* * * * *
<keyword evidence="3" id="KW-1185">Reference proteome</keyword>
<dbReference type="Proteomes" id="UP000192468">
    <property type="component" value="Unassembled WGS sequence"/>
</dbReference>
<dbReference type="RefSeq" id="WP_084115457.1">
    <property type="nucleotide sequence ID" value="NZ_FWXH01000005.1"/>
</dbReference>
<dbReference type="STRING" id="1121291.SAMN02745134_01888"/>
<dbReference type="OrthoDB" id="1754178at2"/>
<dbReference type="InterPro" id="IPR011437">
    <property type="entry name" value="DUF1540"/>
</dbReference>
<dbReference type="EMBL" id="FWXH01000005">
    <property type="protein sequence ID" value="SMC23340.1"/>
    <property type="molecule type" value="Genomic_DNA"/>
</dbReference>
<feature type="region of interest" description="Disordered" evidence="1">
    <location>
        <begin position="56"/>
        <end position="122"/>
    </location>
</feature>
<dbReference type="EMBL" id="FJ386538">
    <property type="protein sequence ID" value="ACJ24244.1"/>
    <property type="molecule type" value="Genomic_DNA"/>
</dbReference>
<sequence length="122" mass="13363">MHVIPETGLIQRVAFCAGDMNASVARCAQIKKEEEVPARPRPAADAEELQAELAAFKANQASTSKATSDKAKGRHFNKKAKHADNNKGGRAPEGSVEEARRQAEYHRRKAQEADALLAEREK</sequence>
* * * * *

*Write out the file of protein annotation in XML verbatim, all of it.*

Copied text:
<keyword evidence="3" id="KW-1185">Reference proteome</keyword>
<dbReference type="Proteomes" id="UP000192468">
    <property type="component" value="Unassembled WGS sequence"/>
</dbReference>
<dbReference type="RefSeq" id="WP_084115457.1">
    <property type="nucleotide sequence ID" value="NZ_FWXH01000005.1"/>
</dbReference>
<dbReference type="STRING" id="1121291.SAMN02745134_01888"/>
<dbReference type="OrthoDB" id="1754178at2"/>
<dbReference type="InterPro" id="IPR011437">
    <property type="entry name" value="DUF1540"/>
</dbReference>
<dbReference type="EMBL" id="FWXH01000005">
    <property type="protein sequence ID" value="SMC23340.1"/>
    <property type="molecule type" value="Genomic_DNA"/>
</dbReference>
<feature type="region of interest" description="Disordered" evidence="1">
    <location>
        <begin position="56"/>
        <end position="122"/>
    </location>
</feature>
<dbReference type="EMBL" id="FJ386538">
    <property type="protein sequence ID" value="ACJ24244.1"/>
    <property type="molecule type" value="Genomic_DNA"/>
</dbReference>
<sequence length="122" mass="13363">MHVIPETGLIQRVAFCAGDMNASVARCAQIKKEEEVPARPRPAADAEELQAELAAFKANQASTSKATSDKAKGRHFNKKAKHADNNKGGRAPEGSVEEARRQAEYHRRKAQEADALLAEREK</sequence>